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There’s only one woman among the 20 highest-earning Indian artists

Wikimedia Commons/Public domain
Needle in a haystack.
By Maria Thomas
Published Last updated This article is more than 2 years old.

It’s always lonely at the top for women, even in the art world.

Of the 20 highest-earning Indian artists, ranked by global auction turnover since 1965, there’s only one female face: Amrita Sher-Gil, the half-Hungarian painter who was often labelled India’s Frida Kahlo. Her paintings have been sold for a total of nearly $14 million, according to a recent report by New Delhi-based art intelligence firm Artery India.

The celebrated and controversial MF Husain, who passed away in 2011 after years of living in self-imposed exile, leads the list, raking in over $136 million in sales.

For Arvind Vijaymohan, founder of Artery India, the results of the study echo the nature of Indian society from the 1900s and beyond.

“If you look at the top 50 artists, only seven of them are women. And that in some manner mirrors society as it was; there weren’t very many women who were writing, or acting, or singing, or doing anything that was really in the public eye,” Vijaymohan told Quartz. He added that only a brave few were able to go against the norm, notably Amrita Sher-Gil herself.

The daughter of a Sikh aristocrat and a Hungarian opera singer, Sher-Gil was born in 1913 in Budapest and later lived with her family in Shimla in India for several years. She studied painting at the iconic École des Beaux-Arts in Paris but it was India that inspired her, prompting a return to the country in 1934, and the blooming of a brief but important career that ended too early with her death at the age of 28.

Wikimedia Commons/Public domain
Amrita Sher-Gil with some of her paintings in the 1930s.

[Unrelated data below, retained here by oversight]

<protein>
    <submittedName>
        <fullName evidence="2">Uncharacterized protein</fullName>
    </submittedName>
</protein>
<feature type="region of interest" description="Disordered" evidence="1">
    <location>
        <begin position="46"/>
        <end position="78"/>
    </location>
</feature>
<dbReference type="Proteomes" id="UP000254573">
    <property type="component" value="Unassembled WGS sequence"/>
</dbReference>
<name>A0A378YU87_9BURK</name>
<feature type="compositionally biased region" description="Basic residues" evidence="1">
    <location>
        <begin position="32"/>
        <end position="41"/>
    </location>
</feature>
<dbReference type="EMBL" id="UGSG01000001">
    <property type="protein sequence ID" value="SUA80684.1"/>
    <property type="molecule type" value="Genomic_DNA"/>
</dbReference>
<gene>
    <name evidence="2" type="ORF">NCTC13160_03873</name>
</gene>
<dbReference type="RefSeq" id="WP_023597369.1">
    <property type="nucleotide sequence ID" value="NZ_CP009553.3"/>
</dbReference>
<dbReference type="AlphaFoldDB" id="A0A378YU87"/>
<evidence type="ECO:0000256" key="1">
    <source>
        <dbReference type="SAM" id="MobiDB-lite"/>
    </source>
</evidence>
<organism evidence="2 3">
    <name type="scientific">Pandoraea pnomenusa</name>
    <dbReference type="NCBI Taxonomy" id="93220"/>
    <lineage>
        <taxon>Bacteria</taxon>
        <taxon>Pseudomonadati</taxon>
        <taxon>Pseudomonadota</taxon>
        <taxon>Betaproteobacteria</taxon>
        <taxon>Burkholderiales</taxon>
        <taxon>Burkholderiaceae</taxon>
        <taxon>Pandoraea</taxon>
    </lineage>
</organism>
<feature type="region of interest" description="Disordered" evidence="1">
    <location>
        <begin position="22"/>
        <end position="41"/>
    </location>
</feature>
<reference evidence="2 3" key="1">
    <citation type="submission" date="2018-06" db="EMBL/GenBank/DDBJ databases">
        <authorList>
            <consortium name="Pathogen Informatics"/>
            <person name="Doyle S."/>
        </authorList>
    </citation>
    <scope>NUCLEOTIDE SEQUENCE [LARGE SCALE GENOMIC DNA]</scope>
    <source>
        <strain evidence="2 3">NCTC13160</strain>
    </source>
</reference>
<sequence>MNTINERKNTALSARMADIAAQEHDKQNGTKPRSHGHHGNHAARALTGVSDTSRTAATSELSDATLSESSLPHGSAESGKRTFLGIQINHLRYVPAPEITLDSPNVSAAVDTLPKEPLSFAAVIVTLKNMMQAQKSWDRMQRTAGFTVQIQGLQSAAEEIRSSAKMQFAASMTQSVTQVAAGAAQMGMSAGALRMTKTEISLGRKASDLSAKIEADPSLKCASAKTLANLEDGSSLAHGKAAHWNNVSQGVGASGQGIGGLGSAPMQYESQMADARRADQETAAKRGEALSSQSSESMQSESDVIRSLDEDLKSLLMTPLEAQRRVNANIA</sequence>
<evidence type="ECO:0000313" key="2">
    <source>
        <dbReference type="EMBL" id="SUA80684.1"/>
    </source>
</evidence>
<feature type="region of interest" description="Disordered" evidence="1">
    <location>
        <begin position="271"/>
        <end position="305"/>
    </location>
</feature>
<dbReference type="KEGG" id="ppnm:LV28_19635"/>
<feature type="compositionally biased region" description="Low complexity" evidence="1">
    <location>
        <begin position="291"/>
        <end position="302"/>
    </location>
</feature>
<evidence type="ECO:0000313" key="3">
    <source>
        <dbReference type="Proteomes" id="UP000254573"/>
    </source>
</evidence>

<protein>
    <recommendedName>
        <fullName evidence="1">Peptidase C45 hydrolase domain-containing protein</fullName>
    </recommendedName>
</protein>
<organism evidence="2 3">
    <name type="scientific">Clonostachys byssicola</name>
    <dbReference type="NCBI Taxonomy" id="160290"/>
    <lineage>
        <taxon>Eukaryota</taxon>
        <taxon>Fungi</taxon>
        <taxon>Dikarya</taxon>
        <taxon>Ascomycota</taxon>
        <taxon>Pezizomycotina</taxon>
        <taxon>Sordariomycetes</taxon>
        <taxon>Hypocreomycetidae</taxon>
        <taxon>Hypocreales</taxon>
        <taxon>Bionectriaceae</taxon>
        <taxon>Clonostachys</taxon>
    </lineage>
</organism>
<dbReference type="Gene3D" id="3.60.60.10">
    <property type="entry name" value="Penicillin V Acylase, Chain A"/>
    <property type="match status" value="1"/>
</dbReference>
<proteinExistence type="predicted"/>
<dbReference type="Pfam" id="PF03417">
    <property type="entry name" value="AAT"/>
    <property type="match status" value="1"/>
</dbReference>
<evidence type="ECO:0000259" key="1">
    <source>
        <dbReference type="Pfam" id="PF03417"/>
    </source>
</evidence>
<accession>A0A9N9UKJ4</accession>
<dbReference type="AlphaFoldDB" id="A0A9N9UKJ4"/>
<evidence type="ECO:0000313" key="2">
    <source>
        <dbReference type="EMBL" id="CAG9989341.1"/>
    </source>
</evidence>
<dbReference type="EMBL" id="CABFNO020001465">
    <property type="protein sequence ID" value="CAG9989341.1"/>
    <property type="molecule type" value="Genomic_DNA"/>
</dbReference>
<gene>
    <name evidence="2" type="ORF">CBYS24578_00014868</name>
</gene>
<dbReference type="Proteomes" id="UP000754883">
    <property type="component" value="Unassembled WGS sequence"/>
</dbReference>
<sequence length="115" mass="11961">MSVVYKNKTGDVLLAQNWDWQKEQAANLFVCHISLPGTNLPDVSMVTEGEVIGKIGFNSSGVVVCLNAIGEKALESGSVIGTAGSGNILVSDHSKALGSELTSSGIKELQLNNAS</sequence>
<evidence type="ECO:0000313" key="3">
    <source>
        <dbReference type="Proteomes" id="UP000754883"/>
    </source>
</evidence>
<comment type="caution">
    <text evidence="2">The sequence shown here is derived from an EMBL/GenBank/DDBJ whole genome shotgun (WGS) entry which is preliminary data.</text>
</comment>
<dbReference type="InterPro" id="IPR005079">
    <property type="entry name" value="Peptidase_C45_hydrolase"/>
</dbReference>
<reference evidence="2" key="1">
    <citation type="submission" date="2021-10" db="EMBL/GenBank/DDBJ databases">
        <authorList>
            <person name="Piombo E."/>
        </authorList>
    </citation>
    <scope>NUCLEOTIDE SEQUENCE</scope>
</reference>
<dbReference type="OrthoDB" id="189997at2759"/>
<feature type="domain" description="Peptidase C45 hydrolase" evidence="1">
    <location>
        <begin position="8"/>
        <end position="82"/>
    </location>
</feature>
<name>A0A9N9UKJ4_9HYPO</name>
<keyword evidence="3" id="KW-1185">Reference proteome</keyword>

Sher-Gil’s paintings were influenced by the work of artists like Gauguin and Modigliani and featured women’s bodies front and centre, including her own, which scandalised society at the time. Her outspoken and unconventional personality, and her legendary love affairs, marked her out as a different kind of woman, helping to establish her posthumous cult following. But in her lifetime, her paintings only achieved moderate commercial success.

Today, Sher-Gil is recognised as one of the pioneers of modern art in India and the unique East-meets-West sensibility of her works is particularly interesting for collectors, emerging as it did out of a key period in the country’s history. And that’s made her the best Indian performer in the art market in terms of averaged earnings, Vijaymohan says. Sher-Gil has earned a sizeable sum on the sale of just 22 pieces, far outpacing all the men on the list who have sold much more work. And other woman artists, including Nasreen Mohamedi and Bharti Kher, also come out higher in terms of averaged earnings.

“If anything, they’re actually performing well above market standards,” Vijaymohan said. “Husain may be number one in the (top 50) list but the figure that he’s raised comes on the back of nearly 1,800 works.”

Ultimately, talent does count, and India’s female artists are reaping the benefits.

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